Respectful Care: acknowledgment of weight bias and weightbased discrimination, and the commitment to work towards its end. This involves the adoption of an intersectional lens to understand different identities such as race, body size, gender, sexual identity, etc.

Eating for Well-Being: flexible, individualized eating based on hunger, satiety, nutritional needs, and pleasure—not external eating guidelines focused on weight control.

Life-Enhancing Movement: encouragement of enjoyable physical activities for people in a range of bodies with a range of abilities, to the extent that they wish to participate. No one should be shamed if they choose not to participate.

The shift to a weight neutral paradigm can be challenging when we have been taught something else our entire lives. But we all have biases and becoming aware of them is the first step. Weight stigma causes harm—including shame, eating disorders, weight cycling, and increased risk of heart disease and stroke (Tomiyama et al., Wu and Barry, 2018)—which is why this work is so important. I am so excited to share this message so we can work toward a world where people in all bodies feel safe.

I am also excited to announce that the keynote speaker at the LACPA 2022 Convention will be Thema Bryant Davis, Ph.D., the current APA president-elect. The theme will be Rebuilding Community Through Collective Healing. More details are available in a separate article in this issue.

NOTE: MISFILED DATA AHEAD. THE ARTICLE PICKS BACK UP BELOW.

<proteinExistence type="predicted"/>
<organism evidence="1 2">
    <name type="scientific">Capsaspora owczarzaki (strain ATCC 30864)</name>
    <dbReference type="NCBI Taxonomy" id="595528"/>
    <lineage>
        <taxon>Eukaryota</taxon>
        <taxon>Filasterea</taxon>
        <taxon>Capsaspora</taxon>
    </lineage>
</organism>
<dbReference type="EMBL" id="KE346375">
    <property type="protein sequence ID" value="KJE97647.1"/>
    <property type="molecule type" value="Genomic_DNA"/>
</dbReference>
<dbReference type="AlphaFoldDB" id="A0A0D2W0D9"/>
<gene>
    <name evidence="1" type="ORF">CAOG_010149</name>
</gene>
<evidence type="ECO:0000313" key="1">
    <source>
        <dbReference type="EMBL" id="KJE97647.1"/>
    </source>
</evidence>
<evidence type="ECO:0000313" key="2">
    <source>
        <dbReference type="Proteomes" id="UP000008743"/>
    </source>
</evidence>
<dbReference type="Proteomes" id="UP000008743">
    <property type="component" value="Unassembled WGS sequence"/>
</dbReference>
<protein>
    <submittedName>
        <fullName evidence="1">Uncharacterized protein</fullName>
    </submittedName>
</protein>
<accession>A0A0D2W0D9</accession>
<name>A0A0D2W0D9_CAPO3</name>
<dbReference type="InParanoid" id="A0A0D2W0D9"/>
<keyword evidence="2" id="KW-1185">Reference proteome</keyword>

Anderson, J. W., Konz, E. C., Frederich, R. C., & Wood, C. L. (2001). Long-term weight-loss maintenance: a meta-analysis of US studies. Am J Clin Nutr, 74(5), 579-584.

Fildes A, Charlton J, Rudisill C, Littlejohns P, Prevost AT, Gulliford MC. Probability of an obese person attaining normal body weight: cohort study using electronic health records. Am J Public Health. 2015 Sep;105(9):e54-59.

Hilary Kinavey & Carmen Cool (2019) The Broken Lens: How Anti-Fat Bias in Psychotherapy is Harming Our Clients and What To Do About It, Women & Therapy, 42:1-2, 116-130, DOI: 10.1080/02703149.2018.1524070 

Mann, T., Tomiyama, A. J., Westling, E., Lew, A.-M., Samuels, B., & Chatman, J. (2007). Medicare's search for effective obesity treatments: diets are not the answer. Am Psychol, 62(3), 220-233.

Puhl, R.M. and Brownell, K.D. (2006), Confronting and Coping with Weight Stigma: An Investigation of Overweight and Obese Adults. Obesity, 14: 1802-1815.

Quinn, D. M., Puhl, R. M., & Reinka, M. A. (2020). Trying again (and again): weight cycling and depressive symptoms in U.S. adults. PLoS One, 15(9), e0239004. 

Stunkard AJ, Foch TT, Hrubec Z. A Twin Study of Human Obesity. JAMA. 1986;256(1):51–54. doi:10.1001/jama.1986.03380010055024

Tomiyama, A. J., Carr, D., Granberg, E. M., Major, B., Robinson, E., Sutin, A. R., & Brewis, A. A. (2018). How and why weight stigma drives the obesity 'epidemic' and harms health. BMC Medicine, 16, 123.

Wu YK, Berry DC. Impact of weight stigma on physiological and psychological health outcomes for overweight and obese adults: A systematic review. J Adv Nurs. 2018 May;74(5):1030-1042. doi: 10.1111/jan.13511. Epub 2017 Dec 8. PMID: 29171076.